Labor rule can't save unions

A caution from Down Under to U.S. unionists

It should be a fine time to be a union leader in Australia. Having bankrolled Labor victories in every state and territory and ejected the evil anti-union conservatives from Canberra, the planets are aligned for a revival of union power under a Rudd Labor Government. Now consider the real world. Even with the ALP running the country, union relevance is anything but assured. And unions know it. That's why strikes are back in fashion. But recent attempts by unions to flex their muscle to prove they still matter, only confirm that they probably don't.

It's true that unions can point to a long list of successful special pleading. Recall the secret deal between then Victorian premier Steve Bracks and the Police Association over pay, weapons and taxpayer-funded legal representation for police facing corruption charges in return for union support during the most recent state election. In NSW, raw union muscle explains occupational health and safety laws with a duty of care that presumes employer guilt and gives unions the right to prosecute OHS breaches, claiming a handy percentage of any fine paid. Labor lawyers call it a moiety but it's really union payola.

And sure, unions have applied political heat to secure big pay rises in the public sector. Witness the 15.2 per cent won by Victorian teachers in May and the pay offer of 21.7 per cent to teachers in Western Australia last month. Unions are now threatening rolling strikes in South Australia and NSW unless Labor governments cave in to similar demands. After a long period of industrial peace where strikes fell to a low of 135 in 2007, with 50,000 lost working days, down from 1519 strikes and 1.3 million working days lost in 1987, unions are back.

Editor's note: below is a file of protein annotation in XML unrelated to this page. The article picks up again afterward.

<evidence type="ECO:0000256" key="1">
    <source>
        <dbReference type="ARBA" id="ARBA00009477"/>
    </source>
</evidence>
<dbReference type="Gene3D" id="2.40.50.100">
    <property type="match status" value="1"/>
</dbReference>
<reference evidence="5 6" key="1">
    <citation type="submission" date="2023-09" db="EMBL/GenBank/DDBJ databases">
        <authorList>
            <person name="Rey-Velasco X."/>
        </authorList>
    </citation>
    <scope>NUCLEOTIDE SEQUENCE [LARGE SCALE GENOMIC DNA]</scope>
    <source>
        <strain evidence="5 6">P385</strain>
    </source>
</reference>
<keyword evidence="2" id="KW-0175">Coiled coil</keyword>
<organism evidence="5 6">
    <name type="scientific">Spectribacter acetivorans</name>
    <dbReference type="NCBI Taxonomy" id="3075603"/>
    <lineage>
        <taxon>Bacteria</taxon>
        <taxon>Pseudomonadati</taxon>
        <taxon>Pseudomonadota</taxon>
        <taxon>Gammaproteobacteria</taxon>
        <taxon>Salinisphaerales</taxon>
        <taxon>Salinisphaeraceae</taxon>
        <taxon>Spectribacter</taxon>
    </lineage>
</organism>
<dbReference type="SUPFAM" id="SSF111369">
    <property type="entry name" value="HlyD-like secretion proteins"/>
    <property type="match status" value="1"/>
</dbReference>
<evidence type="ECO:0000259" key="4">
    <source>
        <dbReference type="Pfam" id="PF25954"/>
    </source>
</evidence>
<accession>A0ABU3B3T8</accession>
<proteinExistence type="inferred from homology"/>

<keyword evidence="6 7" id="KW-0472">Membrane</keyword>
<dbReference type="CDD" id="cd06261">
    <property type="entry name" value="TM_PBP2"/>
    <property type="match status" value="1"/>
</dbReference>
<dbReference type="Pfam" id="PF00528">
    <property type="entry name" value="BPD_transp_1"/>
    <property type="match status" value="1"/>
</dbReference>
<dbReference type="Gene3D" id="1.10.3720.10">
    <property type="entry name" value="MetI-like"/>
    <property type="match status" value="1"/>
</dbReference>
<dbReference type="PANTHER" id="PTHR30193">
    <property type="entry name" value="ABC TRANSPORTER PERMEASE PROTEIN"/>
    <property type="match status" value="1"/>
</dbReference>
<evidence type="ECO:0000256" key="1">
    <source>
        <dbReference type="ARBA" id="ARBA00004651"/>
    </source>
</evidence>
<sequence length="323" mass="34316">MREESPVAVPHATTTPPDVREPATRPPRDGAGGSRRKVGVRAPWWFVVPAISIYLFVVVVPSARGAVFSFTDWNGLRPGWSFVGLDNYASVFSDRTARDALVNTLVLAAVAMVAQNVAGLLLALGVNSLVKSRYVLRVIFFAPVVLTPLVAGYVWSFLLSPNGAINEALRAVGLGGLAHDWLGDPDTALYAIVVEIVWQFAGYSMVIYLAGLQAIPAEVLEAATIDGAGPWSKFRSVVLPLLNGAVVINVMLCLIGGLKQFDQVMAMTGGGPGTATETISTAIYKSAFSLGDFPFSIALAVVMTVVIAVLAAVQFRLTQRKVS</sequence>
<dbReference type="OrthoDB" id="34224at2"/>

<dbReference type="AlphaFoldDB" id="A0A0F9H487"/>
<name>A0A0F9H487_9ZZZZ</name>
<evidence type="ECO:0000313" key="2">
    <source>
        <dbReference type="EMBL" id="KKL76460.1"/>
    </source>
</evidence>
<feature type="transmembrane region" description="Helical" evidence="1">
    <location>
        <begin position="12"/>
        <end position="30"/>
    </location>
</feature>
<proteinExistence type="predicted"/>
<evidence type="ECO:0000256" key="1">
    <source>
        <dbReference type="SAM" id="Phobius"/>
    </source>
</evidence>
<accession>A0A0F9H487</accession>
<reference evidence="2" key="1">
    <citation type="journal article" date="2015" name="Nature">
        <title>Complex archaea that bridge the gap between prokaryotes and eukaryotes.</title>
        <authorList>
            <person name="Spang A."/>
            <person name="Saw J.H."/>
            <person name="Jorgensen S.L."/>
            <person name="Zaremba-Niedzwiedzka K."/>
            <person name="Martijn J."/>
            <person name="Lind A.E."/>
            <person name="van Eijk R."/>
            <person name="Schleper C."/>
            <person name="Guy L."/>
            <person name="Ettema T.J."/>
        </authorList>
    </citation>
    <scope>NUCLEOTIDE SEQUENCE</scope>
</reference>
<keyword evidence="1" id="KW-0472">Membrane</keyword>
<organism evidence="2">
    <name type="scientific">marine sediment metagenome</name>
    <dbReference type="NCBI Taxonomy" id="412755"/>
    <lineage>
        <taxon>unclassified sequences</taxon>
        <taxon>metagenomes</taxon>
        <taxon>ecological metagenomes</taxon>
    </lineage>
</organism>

Back to the past, that is. You see, unions have a problem. Workers are not racing to the union cause. Not even union wins with friendly Labor governments have stemmed the decline in union membership. It now stands at about 19 per cent of the workforce, driven by their core base in the public sector. In a tight labour market with a skills shortage, you'd think unions would be riding high. They are not.

Members are leaving the cause. Not even the ACTU's extensive and expensive Your Rights at Work campaign managed to attract new members. Numbers have fallen 90,000 since last year.

ACTU leader Sharan Burrow knows why: the Howard government and a "hostile Work Choices system". That was a convenient excuse for a while. With Labor running the show, what's their excuse now? The fact is that blaming others for their loss of relevance has only blinded unions to reality.

If unions have a decent product to sell to workers in the form of benefits that flow from union membership, workers should be joining up in droves. Instead, having for so long relied on special pleadings and legislative favours from Labor governments as a marker of their success, unions grew complacent about the genuine needs and preferences of workers. Numbers may be their death knell. More important, behind the numbers is a stubborn, outdated themvus approach to management pushed by an equally antiquated union leadership that prevents unions from adapting to the changing preferences of workers and the long-term needs of business.